ReelTalk Movie Reviews  

New Reviews
Jurassic World Domini...
Jazz Fest: A New Orle...
Chip 'n Dale: Rescue ...
more movies...
New Features
Poet Laureate of the Movies
Happy Birthday, Mel Brooks
Score Season #71
more features...
ReelTalk Home Page
Contact Us
Advertise on ReelTalk

Listen to Movie Addict Headquarters on internet talk radio Add to iTunes

Buy a copy of Confessions of a Movie Addict

Main Page Movies Features Log In/Manage

Rate This Movie
 Above AverageAbove AverageAbove AverageAbove Average
 Below AverageBelow Average
Rated 3.05 stars
by 332 people

ReelTalk Movie Reviews
Fatal Obsession
by Joanne Ross

Recycling seems to be the name of the game in Hollywood. On the horror front, we were treated to remakes of The Last House on the Left, My Bloody Valentine, and Friday the 13th.  In the musical realm, Fame will soon be released. And in the drama/thriller department, we have a remake of Fatal Attraction, the new film Obsessed, directed by Steven Shill and starring Idris Elba, Beyoncé Knowles, and Ali Larter.

We know the story. Attractive married couple with beautiful baby boy is terrorized by equally attractive woman who has fixated her affections on the husband. It’s a triangle, but one for the new millennium as it includes a racial element -- an African American couple and a Caucasian wannabe “other woman” in serious need of psychiatric help.

Executive Derek Charles (Elba), happily married to wife Sharon (Knowles), has the misfortune to meet Lisa (Larter), a newly hired temp working as his assistant. Lisa flirts aggressively with Derek, and matters come to a head during the office Christmas party when she comes on to him. Amazingly, he isn’t tempted, nor does he succumb to her attentions. Lisa doesn’t handle rejection well.

We know where things are heading -- the eventual confrontation between the ladies in a scene that I’m sorry to say would be more at home in Street Fighter than in a supposedly realistic drama/thriller. Wearing four-inch designer pumps, Knowles kicks, stomps, and punches it out with the equally feral Larter. Stalkers are scary. But Knowles’ character doesn’t appear to feel fear -- only boiling rage. I imagine there are some women who might feel exactly the same way in these circumstances. However, this approach as written by screenwriter David Loughery and played by Knowles -- who strikes just that one note -- undermines the genuine terror a person would feel in the presence of a deranged stalker. It’s a fun, knockdown-drag-out match, but it evoked laughter, shouts, and cheers in the audience at the screening I attended instead of fear.

In terms of narrative and dramatic standpoints, the film suffers from the fact that nothing actually happens between Derek and Lisa. Her behavior lacks motivation. Lisa isn’t a disturbed jilted lover or one-night stand gone wrong. She’s merely crazy, and that isn’t nearly as compelling a reason as an actual soured sexual encounter with Derek would have been. We could relate to the latter, for then Lisa’s actions would seem plausible.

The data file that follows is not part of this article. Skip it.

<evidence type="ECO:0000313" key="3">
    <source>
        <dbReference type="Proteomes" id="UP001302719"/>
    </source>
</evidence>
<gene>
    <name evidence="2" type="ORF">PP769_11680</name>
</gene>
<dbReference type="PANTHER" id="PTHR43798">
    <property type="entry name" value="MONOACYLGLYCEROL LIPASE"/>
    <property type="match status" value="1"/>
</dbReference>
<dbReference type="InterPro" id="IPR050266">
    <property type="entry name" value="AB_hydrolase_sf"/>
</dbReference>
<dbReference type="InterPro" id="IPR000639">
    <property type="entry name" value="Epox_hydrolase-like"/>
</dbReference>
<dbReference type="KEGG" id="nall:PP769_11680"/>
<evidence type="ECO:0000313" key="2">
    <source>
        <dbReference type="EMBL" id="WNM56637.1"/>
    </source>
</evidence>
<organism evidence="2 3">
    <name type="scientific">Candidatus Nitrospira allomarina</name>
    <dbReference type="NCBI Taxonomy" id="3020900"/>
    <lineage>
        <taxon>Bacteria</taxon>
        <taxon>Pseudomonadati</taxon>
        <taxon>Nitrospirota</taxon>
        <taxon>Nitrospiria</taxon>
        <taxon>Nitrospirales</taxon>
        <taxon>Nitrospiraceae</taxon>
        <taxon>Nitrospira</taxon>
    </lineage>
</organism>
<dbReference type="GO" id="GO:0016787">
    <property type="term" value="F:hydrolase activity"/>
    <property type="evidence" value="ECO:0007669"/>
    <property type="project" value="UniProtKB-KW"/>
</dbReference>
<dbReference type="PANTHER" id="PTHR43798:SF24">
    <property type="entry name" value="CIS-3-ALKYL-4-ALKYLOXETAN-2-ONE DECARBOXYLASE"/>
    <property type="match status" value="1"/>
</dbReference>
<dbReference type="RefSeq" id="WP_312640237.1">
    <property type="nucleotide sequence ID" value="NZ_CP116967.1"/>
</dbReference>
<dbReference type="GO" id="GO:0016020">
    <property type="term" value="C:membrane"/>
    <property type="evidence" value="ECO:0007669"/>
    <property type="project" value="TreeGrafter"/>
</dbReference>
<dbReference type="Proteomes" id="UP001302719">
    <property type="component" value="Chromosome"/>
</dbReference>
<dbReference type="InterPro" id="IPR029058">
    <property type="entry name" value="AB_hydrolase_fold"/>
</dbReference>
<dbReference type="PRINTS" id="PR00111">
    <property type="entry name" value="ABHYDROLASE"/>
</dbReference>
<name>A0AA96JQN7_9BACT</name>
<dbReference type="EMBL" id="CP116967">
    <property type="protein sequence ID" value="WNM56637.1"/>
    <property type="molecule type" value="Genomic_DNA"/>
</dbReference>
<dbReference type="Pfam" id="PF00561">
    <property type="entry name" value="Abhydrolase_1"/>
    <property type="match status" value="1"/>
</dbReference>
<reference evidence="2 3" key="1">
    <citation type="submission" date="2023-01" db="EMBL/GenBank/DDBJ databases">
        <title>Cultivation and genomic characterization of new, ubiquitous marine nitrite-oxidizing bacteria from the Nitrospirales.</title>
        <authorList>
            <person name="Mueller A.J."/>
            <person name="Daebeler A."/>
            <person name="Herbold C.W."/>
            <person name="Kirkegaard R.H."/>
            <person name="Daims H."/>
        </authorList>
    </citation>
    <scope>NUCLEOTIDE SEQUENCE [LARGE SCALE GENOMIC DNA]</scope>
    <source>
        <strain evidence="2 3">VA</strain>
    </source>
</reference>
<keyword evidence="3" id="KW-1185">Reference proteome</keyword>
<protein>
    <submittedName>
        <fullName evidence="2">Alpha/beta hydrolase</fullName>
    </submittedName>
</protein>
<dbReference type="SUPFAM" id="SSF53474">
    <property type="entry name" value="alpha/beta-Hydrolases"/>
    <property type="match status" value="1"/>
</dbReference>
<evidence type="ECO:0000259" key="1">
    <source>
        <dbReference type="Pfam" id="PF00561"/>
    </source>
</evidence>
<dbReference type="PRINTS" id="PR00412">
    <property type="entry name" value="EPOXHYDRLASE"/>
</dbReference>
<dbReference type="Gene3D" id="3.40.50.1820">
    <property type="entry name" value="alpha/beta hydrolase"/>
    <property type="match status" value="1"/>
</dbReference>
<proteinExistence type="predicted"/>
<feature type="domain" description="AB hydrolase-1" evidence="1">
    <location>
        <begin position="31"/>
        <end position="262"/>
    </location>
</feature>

Despite the film’s weaknesses, the acting appears strong for the characters depicted here. Elba is a capable actor with presence, though he plays the one dimensional role of a husband just a little too good to be true -- a “strong man” who doesn’t stray from the path of faithfulness even in the face of irresistible temptation. Although over-the-top in some scenes, the drop-dead gorgeous Larter plays Lisa with zeal, and she’s able to bring different shadings to her characterization.

And speaking of drop-dead gorgeous, we can’t forget Knowles as Sharon, who continues to impress me with her acting chops. As if channeling her alter ego Sasha Fierce, Knowles exudes power, especially in her scenes with Elba when she learns of Derek’s alleged affair with psycho-temptress Lisa. Knowles deserves better films to showcase her talents, like Dreamgirls and Cadillac Records.

Unfortunately, Obsessed comes across as a superficial and slick update of its far superior predecessor. It makes no social-sexual observations, nor does it caution potential strayers -- both men and women viewers -- of the dangers involved when engaging in casual sexual encounters. Unlike Fatal Attraction, Obsessed fails to offer more than a story; it isn’t bigger than itself. But it does have that great girl-on-girl booty-kicking fight scene added for entertainment value.

(Released by Screen Gems and rated “PG-13” for sexual material including some suggestive dialogue, some violence and thematic content.)

Review also posted at

© 2024 - ReelTalk Movie Reviews
Website designed by Dot Pitch Studios, LLC